Paula Ducharme is running for the Communist Party in the riding of Fort Rouge in Manitoba’s April 19 election.
She had her first job in Fort Rouge – in her early teens she worked out of Mulvey Avenue riding a Dicky Dee ice cream cart for the summer.
One of the issues she is speaking out about is poverty.
“I think it is absolutely abhorrent that we have child poverty, let alone people and families struggling with poverty. Poverty also impacts women at a disproportionate level. Clearly, we need some answers to eliminating poverty,” Paula says. “I know lots of people, myself included, who have used food banks and I volunteered at a food bank for a year and a half. I left because of the sad, oppressive system that it is – and I don’t knock people who work at food banks, and those who use food banks. However, co-opting poor people to distribute overly ripened produce and unhealthy food that is nearly expired isn’t the solution”
Paula points to rising food bank usage as a clear indication that this approach to fighting poverty is not working. Manitoba’s food banks feed 63,791 people each month, up 58% since 2008.
“I wholeheartedly believe that soup kitchens, food banks, and some NGOs, maintain the status of the poor, which is very problematic, drawing us further away from finding a solution. These are band aid solutions that ensure that the impoverished remain impoverished,” Paula says. “If we are looking at progress and stepping in the right direction, if we raised the minimum wage and had a guaranteed minimum income above the poverty line, we wouldn’t have anything near the level of poverty we have today. If you raise the minimum wage to $20 we will be way closer to having people have food, clothing and housing.”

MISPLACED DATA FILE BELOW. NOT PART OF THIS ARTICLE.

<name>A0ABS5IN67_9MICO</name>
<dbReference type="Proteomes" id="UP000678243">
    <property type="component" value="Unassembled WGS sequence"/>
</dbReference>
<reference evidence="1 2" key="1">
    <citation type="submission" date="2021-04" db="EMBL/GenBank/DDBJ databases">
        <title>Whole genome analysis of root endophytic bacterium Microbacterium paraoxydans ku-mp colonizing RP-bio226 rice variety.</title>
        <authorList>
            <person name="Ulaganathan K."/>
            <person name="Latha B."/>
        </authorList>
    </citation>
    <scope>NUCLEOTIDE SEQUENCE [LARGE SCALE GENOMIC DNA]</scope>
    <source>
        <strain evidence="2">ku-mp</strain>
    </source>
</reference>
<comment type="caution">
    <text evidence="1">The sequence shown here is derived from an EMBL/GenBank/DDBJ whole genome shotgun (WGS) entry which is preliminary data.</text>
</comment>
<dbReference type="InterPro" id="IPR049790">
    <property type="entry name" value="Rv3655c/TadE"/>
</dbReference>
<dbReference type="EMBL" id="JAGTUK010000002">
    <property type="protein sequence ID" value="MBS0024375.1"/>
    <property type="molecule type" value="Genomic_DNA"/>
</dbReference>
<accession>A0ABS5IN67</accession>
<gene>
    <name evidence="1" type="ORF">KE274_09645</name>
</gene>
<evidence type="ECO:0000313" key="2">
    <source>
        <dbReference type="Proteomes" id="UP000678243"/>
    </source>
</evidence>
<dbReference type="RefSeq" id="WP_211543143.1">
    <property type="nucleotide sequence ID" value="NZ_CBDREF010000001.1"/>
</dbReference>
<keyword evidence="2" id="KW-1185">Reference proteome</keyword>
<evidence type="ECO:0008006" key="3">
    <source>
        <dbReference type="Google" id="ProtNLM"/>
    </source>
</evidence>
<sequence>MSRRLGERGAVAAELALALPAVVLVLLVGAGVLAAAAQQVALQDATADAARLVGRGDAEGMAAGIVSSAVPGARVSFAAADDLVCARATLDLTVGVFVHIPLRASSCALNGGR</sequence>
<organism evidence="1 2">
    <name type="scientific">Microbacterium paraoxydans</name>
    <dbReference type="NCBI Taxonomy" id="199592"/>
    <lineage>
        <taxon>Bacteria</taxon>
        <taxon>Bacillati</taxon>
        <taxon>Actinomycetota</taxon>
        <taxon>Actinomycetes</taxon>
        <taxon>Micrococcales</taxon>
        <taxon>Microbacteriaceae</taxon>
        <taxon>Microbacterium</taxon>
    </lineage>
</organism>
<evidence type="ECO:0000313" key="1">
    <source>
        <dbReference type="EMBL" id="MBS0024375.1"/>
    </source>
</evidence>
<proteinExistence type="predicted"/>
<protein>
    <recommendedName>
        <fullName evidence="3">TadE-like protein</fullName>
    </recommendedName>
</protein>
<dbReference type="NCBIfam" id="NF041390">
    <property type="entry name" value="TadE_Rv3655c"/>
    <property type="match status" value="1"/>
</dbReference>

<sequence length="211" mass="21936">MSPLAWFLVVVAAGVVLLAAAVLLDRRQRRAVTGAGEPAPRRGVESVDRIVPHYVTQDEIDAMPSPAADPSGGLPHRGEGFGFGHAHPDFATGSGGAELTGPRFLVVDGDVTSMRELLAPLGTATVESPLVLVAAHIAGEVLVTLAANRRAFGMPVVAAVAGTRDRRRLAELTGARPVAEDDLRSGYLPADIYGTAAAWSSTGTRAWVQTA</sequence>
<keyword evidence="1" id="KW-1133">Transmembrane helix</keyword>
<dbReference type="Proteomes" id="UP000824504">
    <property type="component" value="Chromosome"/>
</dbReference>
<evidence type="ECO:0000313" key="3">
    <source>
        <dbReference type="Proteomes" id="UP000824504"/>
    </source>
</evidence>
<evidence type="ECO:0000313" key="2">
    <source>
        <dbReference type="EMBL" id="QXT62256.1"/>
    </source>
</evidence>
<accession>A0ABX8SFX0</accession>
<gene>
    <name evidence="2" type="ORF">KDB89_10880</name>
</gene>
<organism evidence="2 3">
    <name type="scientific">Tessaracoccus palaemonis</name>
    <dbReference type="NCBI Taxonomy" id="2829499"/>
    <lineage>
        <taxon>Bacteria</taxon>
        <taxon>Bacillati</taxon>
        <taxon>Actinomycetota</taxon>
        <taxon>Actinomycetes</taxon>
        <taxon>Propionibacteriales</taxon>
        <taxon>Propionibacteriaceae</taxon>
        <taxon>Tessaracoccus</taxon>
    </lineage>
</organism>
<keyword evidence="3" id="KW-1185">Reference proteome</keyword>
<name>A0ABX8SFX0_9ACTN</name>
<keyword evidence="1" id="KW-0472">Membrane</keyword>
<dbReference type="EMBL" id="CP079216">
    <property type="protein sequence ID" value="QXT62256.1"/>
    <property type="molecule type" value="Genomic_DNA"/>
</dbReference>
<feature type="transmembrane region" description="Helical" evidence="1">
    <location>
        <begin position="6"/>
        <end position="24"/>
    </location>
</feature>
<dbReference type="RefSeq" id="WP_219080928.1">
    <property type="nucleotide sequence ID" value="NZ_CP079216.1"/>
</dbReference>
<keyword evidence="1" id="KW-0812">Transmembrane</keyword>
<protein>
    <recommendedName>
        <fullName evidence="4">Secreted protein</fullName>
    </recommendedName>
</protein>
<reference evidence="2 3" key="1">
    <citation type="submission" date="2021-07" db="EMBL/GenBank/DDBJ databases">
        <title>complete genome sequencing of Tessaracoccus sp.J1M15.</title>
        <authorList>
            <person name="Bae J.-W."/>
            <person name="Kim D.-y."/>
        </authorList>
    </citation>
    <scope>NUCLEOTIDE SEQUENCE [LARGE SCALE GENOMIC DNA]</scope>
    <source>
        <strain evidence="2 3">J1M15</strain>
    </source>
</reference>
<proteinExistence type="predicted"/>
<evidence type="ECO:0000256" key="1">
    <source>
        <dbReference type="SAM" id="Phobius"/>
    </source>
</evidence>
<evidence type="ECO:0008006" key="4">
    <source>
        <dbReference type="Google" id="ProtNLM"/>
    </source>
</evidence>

She also has serious concerns about the crisis of affordable housing in Winnipeg, with Manitoba Housing Authority and slum lords. “I’ve personally experienced racism and discrimination first hand,” she says, noting that slum lords often pick on people with disabilities.
She points to countless stories of tenants in social housing being treated by the system as if they were lazy and worthless, with no respect for privacy, as well as facing infestations, lack of maintenance, and the continuing presence of asbestos and mold. Instead, Paula is fighting for building new social housing which is affordable, accessible, quality and, most importantly, safe for women and families.
“The reason I chose to run as a candidate is because the politics I see today I recognize as problematic. I’ve never been really involved in ‘electoral politics,’” she says. Instead Paula has been a strong voice for action on Missing and Murdered Aboriginal Women, as well as Human Rights and an affinity for Aboriginal Youth Opportunities.
Paula is not afraid to call out the many dangers and injustice faced daily by Indigenous women and girls on the streets of Winnipeg — from the legacy and ongoing reality of colonialism, to sex traffickers and pedophiles who prey on the community.
“I really believe that the time for change is now, enough with these ‘Old Boy’s Club’ type politics. Power to the people! It is time for a new type of politics. We need a people’s party, we need to bring the people back to politics, and we need to be working with the people, for the people, by the people!”